Blog Entries from the WeHuntSC.com blogging crew
The below blog entry is a guest blog entry posted by Andy Hahn
When friends work together toward a common goal we can accomplish amazing things. I have severely limited mobility because of ALS, but my good buddy Ron Wagner always finds the time and energy to help me enjoy the outdoors. In April 2009 we were hunting at Bang?s Paradise Valley Hunting Club in Ehrhardt, South Carolina, when I told Ron I wanted to take a hog with my Horton Hunter HD 175 crossbow. Our timing was perfect because another guest at the lodge was Matt Miller of Covington, Virginia, who works as a pro-staffer for Horton Crossbows. Although he was at Bang?s to pursue turkeys, he gave up his own hunting time and volunteered to help us that morning. Another friend, Matt Lindler (editor for National Wild Turkey Federation publications), joined us to take photos. Our guide, Tom Collins, mapped out a game plan in the dirt like a sandlot quarterback.
?There?s a game trail here...Set up the blind on this side of it. The hogs bed down in the swamp here. I?ll give you guys 20 minutes, then I?ll come in from this end to push the hogs your way.?
Matt M had the pop-up blind open by the time Ron had wheeled me through 50 yards of mud and deadfalls. Ron quickly assembled my BE-Adaptive gun support and stood by to aim the crossbow with my scope camera/monitor system. Tom tromped through the swamp and his plan worked?sort of. Several hogs went past us, but they ran by too quickly for a shot. Then Tom called on the radio to tell us he saw two hogs hiding in a brushpile. Knowing that hogs tend to sit tight when burrowed into cover, he asked, ?Can you guys get Andy over here?? If the hogs hunker down, we?ll go after ?em; we call this method ?squat ?n stalk hunting.? Ron grunted my wheelchair through 150 yards of palmetto scrub, over logs and around fallen branches while Matts L and M carried the crossbow and other gear. One of my tires went flat from a thorn we picked up somewhere along the way. When Ron apologized, I told him flat, muddy wheelchair tires are much better than clean ones that never go outside.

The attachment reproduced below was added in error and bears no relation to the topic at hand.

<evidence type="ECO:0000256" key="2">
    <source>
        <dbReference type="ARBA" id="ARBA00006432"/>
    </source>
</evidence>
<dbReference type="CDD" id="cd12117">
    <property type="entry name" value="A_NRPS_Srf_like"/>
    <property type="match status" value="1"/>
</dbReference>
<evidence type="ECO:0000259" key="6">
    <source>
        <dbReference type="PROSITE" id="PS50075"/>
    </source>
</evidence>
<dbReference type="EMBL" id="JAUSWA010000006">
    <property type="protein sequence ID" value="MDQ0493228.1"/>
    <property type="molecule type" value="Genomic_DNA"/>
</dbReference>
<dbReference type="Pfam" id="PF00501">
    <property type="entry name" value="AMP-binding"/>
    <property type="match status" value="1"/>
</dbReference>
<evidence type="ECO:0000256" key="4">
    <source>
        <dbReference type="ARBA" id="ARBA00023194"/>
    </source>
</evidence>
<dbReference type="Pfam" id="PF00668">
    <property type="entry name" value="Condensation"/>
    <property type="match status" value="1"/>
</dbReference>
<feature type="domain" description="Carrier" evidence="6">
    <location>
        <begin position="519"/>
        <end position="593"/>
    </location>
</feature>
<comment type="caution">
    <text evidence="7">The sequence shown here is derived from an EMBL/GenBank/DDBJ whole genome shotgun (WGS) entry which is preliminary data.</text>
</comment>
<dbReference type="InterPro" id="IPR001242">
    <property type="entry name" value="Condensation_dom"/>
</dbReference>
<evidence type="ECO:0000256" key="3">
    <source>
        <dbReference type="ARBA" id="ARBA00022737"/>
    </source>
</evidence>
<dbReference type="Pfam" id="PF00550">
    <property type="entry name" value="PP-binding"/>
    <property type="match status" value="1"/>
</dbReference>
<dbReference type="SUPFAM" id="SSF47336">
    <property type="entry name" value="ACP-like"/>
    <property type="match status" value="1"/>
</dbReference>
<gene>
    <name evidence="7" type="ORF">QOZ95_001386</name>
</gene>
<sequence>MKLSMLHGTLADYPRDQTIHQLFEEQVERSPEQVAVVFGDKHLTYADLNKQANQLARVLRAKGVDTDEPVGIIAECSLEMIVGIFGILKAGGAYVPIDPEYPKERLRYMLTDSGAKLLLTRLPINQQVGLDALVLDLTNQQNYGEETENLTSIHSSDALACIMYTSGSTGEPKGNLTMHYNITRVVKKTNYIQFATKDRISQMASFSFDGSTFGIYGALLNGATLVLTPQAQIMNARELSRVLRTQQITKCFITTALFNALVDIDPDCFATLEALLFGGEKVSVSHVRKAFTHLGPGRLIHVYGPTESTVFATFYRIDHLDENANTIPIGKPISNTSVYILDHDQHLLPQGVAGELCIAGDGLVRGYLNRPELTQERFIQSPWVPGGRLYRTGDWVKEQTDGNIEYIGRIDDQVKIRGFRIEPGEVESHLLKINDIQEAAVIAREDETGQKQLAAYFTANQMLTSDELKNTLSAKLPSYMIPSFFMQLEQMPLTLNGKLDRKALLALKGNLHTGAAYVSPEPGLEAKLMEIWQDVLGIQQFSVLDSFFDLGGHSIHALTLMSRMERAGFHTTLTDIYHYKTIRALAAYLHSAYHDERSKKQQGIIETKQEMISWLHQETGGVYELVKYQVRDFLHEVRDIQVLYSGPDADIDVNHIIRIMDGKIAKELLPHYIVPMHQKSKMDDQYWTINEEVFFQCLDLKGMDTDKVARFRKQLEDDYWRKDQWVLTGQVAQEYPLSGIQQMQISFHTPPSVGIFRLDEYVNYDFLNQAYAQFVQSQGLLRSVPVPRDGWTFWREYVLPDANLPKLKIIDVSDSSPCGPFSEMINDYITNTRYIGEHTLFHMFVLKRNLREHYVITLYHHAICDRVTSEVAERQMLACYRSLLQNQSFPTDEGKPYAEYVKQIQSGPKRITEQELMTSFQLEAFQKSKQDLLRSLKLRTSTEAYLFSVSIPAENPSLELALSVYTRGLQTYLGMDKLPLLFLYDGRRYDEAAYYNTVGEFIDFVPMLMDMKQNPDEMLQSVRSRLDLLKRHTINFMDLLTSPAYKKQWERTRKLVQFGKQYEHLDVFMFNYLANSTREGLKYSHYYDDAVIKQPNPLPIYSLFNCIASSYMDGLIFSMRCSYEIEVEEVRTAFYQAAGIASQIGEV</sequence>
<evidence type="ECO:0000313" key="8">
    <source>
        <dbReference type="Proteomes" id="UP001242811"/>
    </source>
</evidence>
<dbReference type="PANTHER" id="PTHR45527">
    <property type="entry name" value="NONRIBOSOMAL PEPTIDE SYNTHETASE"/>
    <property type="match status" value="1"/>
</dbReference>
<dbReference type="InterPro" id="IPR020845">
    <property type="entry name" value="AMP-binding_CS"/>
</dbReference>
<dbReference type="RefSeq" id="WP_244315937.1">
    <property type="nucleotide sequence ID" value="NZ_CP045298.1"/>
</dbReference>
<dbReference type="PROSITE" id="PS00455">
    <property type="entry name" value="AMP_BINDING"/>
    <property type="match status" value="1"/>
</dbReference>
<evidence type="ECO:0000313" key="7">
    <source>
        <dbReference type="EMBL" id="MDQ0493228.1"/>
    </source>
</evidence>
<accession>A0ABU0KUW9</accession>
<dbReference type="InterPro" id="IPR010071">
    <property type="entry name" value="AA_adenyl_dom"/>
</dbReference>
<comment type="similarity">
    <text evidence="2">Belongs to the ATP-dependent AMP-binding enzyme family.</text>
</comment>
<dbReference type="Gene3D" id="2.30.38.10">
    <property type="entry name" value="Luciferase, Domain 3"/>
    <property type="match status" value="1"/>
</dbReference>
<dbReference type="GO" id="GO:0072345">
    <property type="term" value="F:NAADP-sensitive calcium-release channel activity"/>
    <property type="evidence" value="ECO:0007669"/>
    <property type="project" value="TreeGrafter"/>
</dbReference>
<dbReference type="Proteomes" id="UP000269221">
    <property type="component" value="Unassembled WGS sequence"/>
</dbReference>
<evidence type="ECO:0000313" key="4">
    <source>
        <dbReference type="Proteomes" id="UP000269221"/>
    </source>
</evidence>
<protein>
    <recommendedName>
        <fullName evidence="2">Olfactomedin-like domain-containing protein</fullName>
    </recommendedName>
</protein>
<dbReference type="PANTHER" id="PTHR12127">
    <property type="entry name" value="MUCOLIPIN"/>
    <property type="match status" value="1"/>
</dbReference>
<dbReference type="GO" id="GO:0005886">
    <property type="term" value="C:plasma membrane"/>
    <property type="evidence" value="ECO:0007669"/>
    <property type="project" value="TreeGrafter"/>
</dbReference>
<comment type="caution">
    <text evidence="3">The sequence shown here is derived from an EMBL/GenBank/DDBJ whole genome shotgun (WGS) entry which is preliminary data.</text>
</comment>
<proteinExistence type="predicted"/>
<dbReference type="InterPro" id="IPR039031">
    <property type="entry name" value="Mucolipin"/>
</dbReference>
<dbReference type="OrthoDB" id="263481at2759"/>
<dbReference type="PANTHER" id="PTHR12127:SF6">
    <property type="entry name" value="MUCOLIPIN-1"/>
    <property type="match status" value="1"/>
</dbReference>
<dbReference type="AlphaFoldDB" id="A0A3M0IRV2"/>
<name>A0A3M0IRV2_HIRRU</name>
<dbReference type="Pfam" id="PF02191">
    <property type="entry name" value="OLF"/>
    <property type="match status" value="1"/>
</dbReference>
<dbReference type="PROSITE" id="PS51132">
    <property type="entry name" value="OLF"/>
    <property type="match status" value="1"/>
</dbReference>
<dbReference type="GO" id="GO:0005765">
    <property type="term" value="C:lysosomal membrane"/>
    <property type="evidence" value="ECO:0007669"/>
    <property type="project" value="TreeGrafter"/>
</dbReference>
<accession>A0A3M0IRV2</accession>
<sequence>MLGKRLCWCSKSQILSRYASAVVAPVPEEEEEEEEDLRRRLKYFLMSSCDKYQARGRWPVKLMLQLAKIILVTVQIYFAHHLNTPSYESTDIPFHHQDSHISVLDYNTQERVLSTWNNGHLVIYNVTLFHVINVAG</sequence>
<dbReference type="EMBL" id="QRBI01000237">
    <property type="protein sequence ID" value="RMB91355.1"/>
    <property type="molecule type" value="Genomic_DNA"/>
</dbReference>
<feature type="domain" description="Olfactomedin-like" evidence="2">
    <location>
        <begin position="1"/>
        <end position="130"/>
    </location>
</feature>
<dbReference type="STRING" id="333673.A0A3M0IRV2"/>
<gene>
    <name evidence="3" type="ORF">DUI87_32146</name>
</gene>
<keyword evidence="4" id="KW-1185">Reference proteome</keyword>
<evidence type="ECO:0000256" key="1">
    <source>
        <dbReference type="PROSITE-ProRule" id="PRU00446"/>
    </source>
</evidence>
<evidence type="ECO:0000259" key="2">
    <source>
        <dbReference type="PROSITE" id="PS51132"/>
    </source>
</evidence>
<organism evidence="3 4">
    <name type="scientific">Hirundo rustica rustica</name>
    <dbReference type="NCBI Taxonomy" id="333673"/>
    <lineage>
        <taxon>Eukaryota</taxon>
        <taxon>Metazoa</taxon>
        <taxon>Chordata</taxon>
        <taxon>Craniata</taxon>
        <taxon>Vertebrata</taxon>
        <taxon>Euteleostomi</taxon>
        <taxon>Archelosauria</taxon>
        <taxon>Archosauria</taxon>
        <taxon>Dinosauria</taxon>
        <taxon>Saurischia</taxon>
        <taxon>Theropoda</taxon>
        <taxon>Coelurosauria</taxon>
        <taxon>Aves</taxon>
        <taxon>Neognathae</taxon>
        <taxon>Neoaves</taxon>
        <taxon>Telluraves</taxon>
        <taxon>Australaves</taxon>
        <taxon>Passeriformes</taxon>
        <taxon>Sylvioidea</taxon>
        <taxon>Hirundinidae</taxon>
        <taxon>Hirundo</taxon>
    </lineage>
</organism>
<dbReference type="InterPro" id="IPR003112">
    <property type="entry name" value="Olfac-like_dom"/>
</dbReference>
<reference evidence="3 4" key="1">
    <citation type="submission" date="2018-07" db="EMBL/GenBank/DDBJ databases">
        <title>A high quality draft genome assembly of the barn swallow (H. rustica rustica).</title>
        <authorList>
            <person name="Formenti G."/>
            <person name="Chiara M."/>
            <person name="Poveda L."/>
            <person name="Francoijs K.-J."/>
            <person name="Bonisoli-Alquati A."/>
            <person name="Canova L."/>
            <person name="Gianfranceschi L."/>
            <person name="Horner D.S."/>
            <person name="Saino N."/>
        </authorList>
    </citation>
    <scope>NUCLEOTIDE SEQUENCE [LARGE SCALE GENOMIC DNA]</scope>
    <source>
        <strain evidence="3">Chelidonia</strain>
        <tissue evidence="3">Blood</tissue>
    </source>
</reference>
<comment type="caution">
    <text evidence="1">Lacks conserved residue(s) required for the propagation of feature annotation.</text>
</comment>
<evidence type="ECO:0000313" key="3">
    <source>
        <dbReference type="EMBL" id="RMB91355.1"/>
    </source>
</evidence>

When we found Tom, he pointed at a nasty brushpile and said, ?One of the hogs is right there.? Where??? Oh...There! All I could see was a dark spot through a 10-inch-diameter opening in the tangled branches. Ron affirmed he could thread the needle at a range of 20 yards and send a bolt through the narrow gap. I trust my point man, so we set up for the shot.
Studying the image on my scope cam, we held a powwow with Matt M to determine where to aim. We estimated where the ribs would be, but the shadows made it a tough call. I squeezed the cable release and the bolt disappeared in the brush. We saw the hog?s rear legs twitch, but we couldn?t see the bolt. Had we hit it?
Our second bolt deflected off a branch and careened away harmlessly. The third one stuck the pig but we couldn?t tell exactly where. We had no more bolts, so somebody would have to walk up and check things out. Matt L stood to our right, with his pistol drawn. Tom stood 20 yards to our left, holding his .44 mag revolver. Matt M, carrying Ron?s 9mm pistol, went behind the brushpile.
?I see tusks on that boar,? he warned.
Then he jammed a 7-foot branch in the pile to flush the hogs. I said, ?Somebody yell PULL! When the pig runs we?ll have pulled pork.? A 130-pound sow stepped out, looking for a victim. She paused, chose Tom and charged directly at him. He tried to sidestep but the hog veered to keep him in her path. POW! Tom fired at a range of 3 feet and closing fast. He hit it between the eyes and had to jump aside as the hog, dead on its feet, tumbled under him. The other hog, which turned out to be a 135-pound boar, never moved. We discovered that the first broadhead had penetrated the skull just behind the right ear for an instant kill. (I guess we can call that shot a ?no brainer.?) Our third shot had struck the hip of the already immobilized hog.
Back at the lodge I almost fell off my wheelchair when Ron asked, ?Hey Bang, do you think Jeremy [of Three Mile Creek Taxidermy] can mount that boar with the arrow stuck in its head?? When we returned to Bang?s later that year, we found that Jeremy had indeed prepared the mount to meet Ron?s request.
Here?s how it looks: Our Squat ?N Stalk Arrowhead Hog.